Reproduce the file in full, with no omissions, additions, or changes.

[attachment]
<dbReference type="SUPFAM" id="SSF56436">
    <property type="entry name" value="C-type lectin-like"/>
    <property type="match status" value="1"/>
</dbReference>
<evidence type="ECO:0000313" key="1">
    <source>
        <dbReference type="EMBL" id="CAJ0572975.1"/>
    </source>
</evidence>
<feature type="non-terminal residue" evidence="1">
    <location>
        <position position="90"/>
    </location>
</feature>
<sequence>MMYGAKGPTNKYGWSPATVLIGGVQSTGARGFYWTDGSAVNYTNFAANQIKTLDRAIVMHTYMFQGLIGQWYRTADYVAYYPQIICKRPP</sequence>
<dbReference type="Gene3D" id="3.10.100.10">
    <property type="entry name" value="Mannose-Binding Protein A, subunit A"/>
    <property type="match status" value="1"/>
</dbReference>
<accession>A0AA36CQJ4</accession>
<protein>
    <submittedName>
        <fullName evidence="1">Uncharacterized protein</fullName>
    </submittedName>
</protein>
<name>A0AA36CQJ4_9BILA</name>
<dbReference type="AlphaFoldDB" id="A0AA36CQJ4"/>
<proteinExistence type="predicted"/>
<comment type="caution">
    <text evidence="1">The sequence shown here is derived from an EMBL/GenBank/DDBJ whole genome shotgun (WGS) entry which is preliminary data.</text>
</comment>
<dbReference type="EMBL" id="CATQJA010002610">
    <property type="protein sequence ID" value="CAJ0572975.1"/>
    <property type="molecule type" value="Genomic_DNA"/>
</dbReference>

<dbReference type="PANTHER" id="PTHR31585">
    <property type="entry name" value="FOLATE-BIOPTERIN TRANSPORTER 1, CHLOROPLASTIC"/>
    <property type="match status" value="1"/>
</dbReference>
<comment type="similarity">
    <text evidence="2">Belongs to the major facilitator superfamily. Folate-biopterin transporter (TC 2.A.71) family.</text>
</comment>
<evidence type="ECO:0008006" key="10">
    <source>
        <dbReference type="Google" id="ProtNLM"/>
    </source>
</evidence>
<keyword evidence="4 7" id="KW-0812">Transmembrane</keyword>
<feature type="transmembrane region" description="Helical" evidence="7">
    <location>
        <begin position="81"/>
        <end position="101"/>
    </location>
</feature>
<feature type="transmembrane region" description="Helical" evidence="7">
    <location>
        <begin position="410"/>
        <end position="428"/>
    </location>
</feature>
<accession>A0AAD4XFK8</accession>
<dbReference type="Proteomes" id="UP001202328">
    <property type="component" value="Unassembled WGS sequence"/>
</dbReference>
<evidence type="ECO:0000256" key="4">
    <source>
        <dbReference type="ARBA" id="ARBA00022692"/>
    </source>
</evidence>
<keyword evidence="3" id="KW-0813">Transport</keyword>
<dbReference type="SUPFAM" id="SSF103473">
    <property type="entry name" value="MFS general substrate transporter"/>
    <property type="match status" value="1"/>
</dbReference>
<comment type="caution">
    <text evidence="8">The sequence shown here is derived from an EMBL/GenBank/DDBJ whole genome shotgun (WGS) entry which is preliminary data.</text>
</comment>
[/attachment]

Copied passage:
<dbReference type="SUPFAM" id="SSF56436">
    <property type="entry name" value="C-type lectin-like"/>
    <property type="match status" value="1"/>
</dbReference>
<evidence type="ECO:0000313" key="1">
    <source>
        <dbReference type="EMBL" id="CAJ0572975.1"/>
    </source>
</evidence>
<feature type="non-terminal residue" evidence="1">
    <location>
        <position position="90"/>
    </location>
</feature>
<sequence>MMYGAKGPTNKYGWSPATVLIGGVQSTGARGFYWTDGSAVNYTNFAANQIKTLDRAIVMHTYMFQGLIGQWYRTADYVAYYPQIICKRPP</sequence>
<dbReference type="Gene3D" id="3.10.100.10">
    <property type="entry name" value="Mannose-Binding Protein A, subunit A"/>
    <property type="match status" value="1"/>
</dbReference>
<accession>A0AA36CQJ4</accession>
<protein>
    <submittedName>
        <fullName evidence="1">Uncharacterized protein</fullName>
    </submittedName>
</protein>
<name>A0AA36CQJ4_9BILA</name>
<dbReference type="AlphaFoldDB" id="A0AA36CQJ4"/>
<proteinExistence type="predicted"/>
<comment type="caution">
    <text evidence="1">The sequence shown here is derived from an EMBL/GenBank/DDBJ whole genome shotgun (WGS) entry which is preliminary data.</text>
</comment>
<dbReference type="EMBL" id="CATQJA010002610">
    <property type="protein sequence ID" value="CAJ0572975.1"/>
    <property type="molecule type" value="Genomic_DNA"/>
</dbReference>

<dbReference type="PANTHER" id="PTHR31585">
    <property type="entry name" value="FOLATE-BIOPTERIN TRANSPORTER 1, CHLOROPLASTIC"/>
    <property type="match status" value="1"/>
</dbReference>
<comment type="similarity">
    <text evidence="2">Belongs to the major facilitator superfamily. Folate-biopterin transporter (TC 2.A.71) family.</text>
</comment>
<evidence type="ECO:0008006" key="10">
    <source>
        <dbReference type="Google" id="ProtNLM"/>
    </source>
</evidence>
<keyword evidence="4 7" id="KW-0812">Transmembrane</keyword>
<feature type="transmembrane region" description="Helical" evidence="7">
    <location>
        <begin position="81"/>
        <end position="101"/>
    </location>
</feature>
<feature type="transmembrane region" description="Helical" evidence="7">
    <location>
        <begin position="410"/>
        <end position="428"/>
    </location>
</feature>
<accession>A0AAD4XFK8</accession>
<dbReference type="Proteomes" id="UP001202328">
    <property type="component" value="Unassembled WGS sequence"/>
</dbReference>
<evidence type="ECO:0000256" key="4">
    <source>
        <dbReference type="ARBA" id="ARBA00022692"/>
    </source>
</evidence>
<keyword evidence="3" id="KW-0813">Transport</keyword>
<dbReference type="SUPFAM" id="SSF103473">
    <property type="entry name" value="MFS general substrate transporter"/>
    <property type="match status" value="1"/>
</dbReference>
<comment type="caution">
    <text evidence="8">The sequence shown here is derived from an EMBL/GenBank/DDBJ whole genome shotgun (WGS) entry which is preliminary data.</text>
</comment>